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Ask a Doc – Breast Milk Supply with Alene K. Yeater, M.D.

Question: I plan to breastfeed when my baby is born this fall. However, I am concerned that I may not produce enough breast milk. Is there anything that I can do to ensure a plentiful supply?

Answer: Congratulations on your upcoming arrival! I also commend you for wanting to provide the best possible nutrition for your baby’s health. Human breast milk contains the ideal combination of vitamins, protein, fat and antibodies for your baby’s growth and development.

First, let me reassure you that in the majority of cases, the mother’s body has an amazing capacity to produce enough milk to meet her baby’s demands – even if she has twins! Breast size has very little effect on a mother’s ability to produce enough milk for her baby, although small-breasted women may find that they need to breastfeed more often since their capacity to store milk between feedings is reduced. Basically, the more your baby breastfeeds, the more milk will be produced to meet the demand.

It is common for new mothers to question the sufficiency of their breast milk supply because, unlike formula in a bottle, you cannot see the amount of breast milk being consumed. The Hospital staff and your pediatrician will closely monitor your newborn baby’s growth and development. As long as your baby is healthy and within the normal range of development, you can be sure that your body is producing a plentiful supply of breast milk. To help meet the nutritional goals needed for breastfeeding, you should consume an extra 450 to 500 calories each day and continue taking your prenatal multivitamin supplement. Drinking plenty of fluids also is important for adequate hydration.

Using a method called “Kangaroo Mother Care” (allowing the mother and baby to bond skin-to-skin immediately after delivery) and initiating breastfeeding within the first hour of life are important first steps toward promoting adequate breast milk production. It also is important to understand that frequent effective breastfeeding, at least 8 to 12 times every 24 hours, is the best way to achieve a sufficient milk supply.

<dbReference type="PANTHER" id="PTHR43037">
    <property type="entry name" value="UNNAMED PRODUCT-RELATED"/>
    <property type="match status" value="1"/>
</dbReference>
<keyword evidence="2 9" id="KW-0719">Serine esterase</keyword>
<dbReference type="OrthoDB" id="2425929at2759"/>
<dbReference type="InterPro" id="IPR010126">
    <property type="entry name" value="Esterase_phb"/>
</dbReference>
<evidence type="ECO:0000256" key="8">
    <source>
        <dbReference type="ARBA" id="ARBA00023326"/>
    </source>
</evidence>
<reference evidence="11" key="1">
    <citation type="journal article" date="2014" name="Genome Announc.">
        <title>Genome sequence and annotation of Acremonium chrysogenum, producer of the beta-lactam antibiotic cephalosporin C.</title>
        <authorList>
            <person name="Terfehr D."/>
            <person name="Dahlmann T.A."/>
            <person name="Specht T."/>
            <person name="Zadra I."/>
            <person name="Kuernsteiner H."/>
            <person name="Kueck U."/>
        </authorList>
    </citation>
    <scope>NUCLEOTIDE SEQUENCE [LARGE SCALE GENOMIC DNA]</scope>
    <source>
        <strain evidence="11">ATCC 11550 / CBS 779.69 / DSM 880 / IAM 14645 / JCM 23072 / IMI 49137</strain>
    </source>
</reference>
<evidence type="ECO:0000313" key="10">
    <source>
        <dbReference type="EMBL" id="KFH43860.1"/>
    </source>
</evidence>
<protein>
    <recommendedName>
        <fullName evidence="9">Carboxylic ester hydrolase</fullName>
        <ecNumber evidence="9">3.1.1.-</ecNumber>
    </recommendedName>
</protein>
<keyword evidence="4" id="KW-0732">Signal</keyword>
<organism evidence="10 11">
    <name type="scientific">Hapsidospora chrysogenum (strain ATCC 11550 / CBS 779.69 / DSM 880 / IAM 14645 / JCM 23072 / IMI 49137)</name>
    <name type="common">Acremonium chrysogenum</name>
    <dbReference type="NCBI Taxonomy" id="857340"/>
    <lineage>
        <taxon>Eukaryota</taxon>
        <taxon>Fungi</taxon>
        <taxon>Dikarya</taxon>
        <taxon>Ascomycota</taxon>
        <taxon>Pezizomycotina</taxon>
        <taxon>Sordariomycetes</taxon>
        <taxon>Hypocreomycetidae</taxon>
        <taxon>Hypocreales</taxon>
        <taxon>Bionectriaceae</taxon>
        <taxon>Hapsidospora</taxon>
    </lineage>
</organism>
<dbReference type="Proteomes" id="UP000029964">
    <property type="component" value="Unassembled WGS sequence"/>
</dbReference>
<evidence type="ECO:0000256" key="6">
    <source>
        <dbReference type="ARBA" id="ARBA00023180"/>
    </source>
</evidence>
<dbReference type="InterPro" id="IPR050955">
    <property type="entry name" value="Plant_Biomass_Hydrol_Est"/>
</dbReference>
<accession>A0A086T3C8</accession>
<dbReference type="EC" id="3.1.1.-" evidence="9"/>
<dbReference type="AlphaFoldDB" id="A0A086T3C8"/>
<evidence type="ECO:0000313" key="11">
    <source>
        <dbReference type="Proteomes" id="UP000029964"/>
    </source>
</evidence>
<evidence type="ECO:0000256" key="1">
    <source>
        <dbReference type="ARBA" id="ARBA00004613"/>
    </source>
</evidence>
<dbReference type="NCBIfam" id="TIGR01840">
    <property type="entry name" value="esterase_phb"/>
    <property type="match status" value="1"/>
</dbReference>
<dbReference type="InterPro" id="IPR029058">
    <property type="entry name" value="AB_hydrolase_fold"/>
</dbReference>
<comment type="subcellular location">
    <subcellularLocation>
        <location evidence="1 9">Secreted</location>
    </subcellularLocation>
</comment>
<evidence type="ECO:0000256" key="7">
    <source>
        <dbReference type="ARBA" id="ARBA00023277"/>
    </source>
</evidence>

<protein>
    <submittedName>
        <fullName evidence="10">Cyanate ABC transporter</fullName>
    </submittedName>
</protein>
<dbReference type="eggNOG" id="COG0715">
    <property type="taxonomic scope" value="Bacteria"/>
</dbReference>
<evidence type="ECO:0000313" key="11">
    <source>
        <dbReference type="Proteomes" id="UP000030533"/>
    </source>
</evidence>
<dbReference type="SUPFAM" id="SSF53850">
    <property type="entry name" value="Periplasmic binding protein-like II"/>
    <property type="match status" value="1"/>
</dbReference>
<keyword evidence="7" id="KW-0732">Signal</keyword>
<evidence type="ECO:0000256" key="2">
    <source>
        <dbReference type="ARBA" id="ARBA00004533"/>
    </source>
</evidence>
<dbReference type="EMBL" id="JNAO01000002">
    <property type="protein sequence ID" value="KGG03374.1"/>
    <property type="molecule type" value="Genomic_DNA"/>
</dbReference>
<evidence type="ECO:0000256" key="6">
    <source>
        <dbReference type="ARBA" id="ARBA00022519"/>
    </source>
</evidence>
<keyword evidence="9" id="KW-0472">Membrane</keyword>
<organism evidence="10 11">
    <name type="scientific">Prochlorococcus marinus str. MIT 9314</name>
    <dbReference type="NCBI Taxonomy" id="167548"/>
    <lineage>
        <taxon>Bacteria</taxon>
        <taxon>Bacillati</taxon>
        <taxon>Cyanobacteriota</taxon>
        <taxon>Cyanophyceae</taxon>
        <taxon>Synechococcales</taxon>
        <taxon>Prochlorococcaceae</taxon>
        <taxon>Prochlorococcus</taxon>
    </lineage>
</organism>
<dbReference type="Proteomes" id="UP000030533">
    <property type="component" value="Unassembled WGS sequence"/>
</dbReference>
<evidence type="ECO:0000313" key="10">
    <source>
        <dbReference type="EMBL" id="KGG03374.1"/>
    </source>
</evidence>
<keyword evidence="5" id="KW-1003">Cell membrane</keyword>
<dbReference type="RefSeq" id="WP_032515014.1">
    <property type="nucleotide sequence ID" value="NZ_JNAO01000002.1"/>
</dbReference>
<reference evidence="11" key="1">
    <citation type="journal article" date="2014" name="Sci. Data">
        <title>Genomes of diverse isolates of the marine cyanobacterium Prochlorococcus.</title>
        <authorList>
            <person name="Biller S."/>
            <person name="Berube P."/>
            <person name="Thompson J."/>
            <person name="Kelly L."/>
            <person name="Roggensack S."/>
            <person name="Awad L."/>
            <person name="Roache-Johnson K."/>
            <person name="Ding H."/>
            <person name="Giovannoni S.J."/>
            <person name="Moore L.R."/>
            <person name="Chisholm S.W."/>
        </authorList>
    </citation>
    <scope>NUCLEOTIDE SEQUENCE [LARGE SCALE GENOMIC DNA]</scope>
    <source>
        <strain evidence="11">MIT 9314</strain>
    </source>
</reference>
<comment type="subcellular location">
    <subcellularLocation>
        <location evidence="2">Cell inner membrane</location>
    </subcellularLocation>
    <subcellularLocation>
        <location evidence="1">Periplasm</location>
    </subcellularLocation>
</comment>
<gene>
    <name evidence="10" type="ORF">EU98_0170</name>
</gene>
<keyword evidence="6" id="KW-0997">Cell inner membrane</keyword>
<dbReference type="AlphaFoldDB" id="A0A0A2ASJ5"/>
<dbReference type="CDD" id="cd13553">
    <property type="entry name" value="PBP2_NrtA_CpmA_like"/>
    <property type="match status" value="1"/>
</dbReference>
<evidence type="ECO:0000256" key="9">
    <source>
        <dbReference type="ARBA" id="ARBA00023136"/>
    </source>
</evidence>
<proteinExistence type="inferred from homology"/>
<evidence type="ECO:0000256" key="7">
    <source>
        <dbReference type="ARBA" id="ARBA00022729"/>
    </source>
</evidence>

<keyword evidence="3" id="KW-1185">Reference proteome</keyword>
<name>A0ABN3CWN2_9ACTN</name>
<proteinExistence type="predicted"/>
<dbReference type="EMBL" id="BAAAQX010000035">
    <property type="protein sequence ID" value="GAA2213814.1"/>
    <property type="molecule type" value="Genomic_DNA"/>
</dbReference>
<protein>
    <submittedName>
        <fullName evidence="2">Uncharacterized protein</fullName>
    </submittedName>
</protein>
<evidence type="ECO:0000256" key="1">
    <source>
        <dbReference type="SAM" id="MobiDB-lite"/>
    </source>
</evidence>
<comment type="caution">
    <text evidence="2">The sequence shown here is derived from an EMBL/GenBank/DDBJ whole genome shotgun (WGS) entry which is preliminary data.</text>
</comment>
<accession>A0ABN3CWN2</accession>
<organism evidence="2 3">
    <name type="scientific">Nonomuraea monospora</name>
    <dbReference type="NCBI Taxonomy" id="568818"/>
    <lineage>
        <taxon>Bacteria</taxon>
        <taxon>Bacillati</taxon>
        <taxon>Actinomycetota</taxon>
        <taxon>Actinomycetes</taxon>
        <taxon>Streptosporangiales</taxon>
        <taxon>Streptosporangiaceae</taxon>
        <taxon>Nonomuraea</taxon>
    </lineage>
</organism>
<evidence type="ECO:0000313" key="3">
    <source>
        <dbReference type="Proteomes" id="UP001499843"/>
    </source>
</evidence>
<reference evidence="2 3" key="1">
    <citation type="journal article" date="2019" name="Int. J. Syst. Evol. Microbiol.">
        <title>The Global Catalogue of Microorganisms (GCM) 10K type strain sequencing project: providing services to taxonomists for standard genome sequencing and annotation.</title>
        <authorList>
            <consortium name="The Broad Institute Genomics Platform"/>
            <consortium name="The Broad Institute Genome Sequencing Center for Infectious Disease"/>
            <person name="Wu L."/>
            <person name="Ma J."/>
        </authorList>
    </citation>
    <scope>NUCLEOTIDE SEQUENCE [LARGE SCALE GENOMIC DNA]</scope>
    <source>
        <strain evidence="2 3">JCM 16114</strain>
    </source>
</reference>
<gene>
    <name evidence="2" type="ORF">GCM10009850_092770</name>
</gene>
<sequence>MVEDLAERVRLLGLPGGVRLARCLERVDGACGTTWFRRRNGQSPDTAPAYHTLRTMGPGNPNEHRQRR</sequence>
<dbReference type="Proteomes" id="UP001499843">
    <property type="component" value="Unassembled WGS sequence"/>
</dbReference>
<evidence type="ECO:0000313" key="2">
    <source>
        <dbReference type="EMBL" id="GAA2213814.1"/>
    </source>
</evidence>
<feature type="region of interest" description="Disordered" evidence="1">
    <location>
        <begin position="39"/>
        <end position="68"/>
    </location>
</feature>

It is rare that a mother’s body is incapable of producing enough milk for her baby. If your pediatrician determines that your baby is not receiving enough nutrition, the problem is more likely caused by other factors, such as:
• Insufficient maternal nutrition
• Insufficient maternal hydration
• Infrequency of breast stimulation with nursing or pumping
• Mother’s use of tobacco products
• Mother’s alcohol consumption
• Mother’s rapid weight loss
• Mother’s use of hormonal birth control (pills, patches or injections)
• Mother’s use of certain medications (such as cold medicines that contain pseudoephedrine)
• Jaundice in the newborn baby (or other condition that suppresses appetite)
• Baby’s use of a pacifier (which fulfills the baby’s desire to suck)

If you encounter any problems with breastfeeding, I urge you to speak to your physician or midwife or contact the Outpatient Lactation Clinic at Licking Memorial Hospital (LMH) before you give up because the benefits of breast milk for you and your baby are so important! Babies who receive breast milk exclusively (meaning no formula, juice or water supplements) for the first six months of life have a lower risk of allergies and asthma, and they experience fewer ear infections, respiratory illnesses and cases of diarrhea. Breastfeeding also decreases the risk of sudden infant death syndrome (SIDS). Additionally, benefits for mothers who breastfeed include faster return of the uterus to its normal size with less postpartum bleeding, assistance with postpartum weight loss, lower rates of breast cancer and ovarian cancer than women who do not breastfeed, and a reduced risk of heart disease and rheumatoid arthritis. Breastfeeding also saves time and money!

The U.S. Department of Health and Human Services reports that 75 percent of new mothers start out breastfeeding, but only 13 percent are still breastfeeding exclusively by their baby’s sixth month. Unfortunately, many mothers quit breastfeeding when they encounter a problem, not realizing that help is available.

The Outpatient Lactation Clinic is located on LMH’s second floor. New mothers who have questions about breastfeeding are welcome to call the Clinic at (220) 564-4334 to speak to an International Board Certified Lactation Consultant. You are not required to be a Licking Memorial Health Systems patient to call the Clinic with questions about breastfeeding.

Congratulations again!

| Posted On : 8/12/2014 9:55:10 AM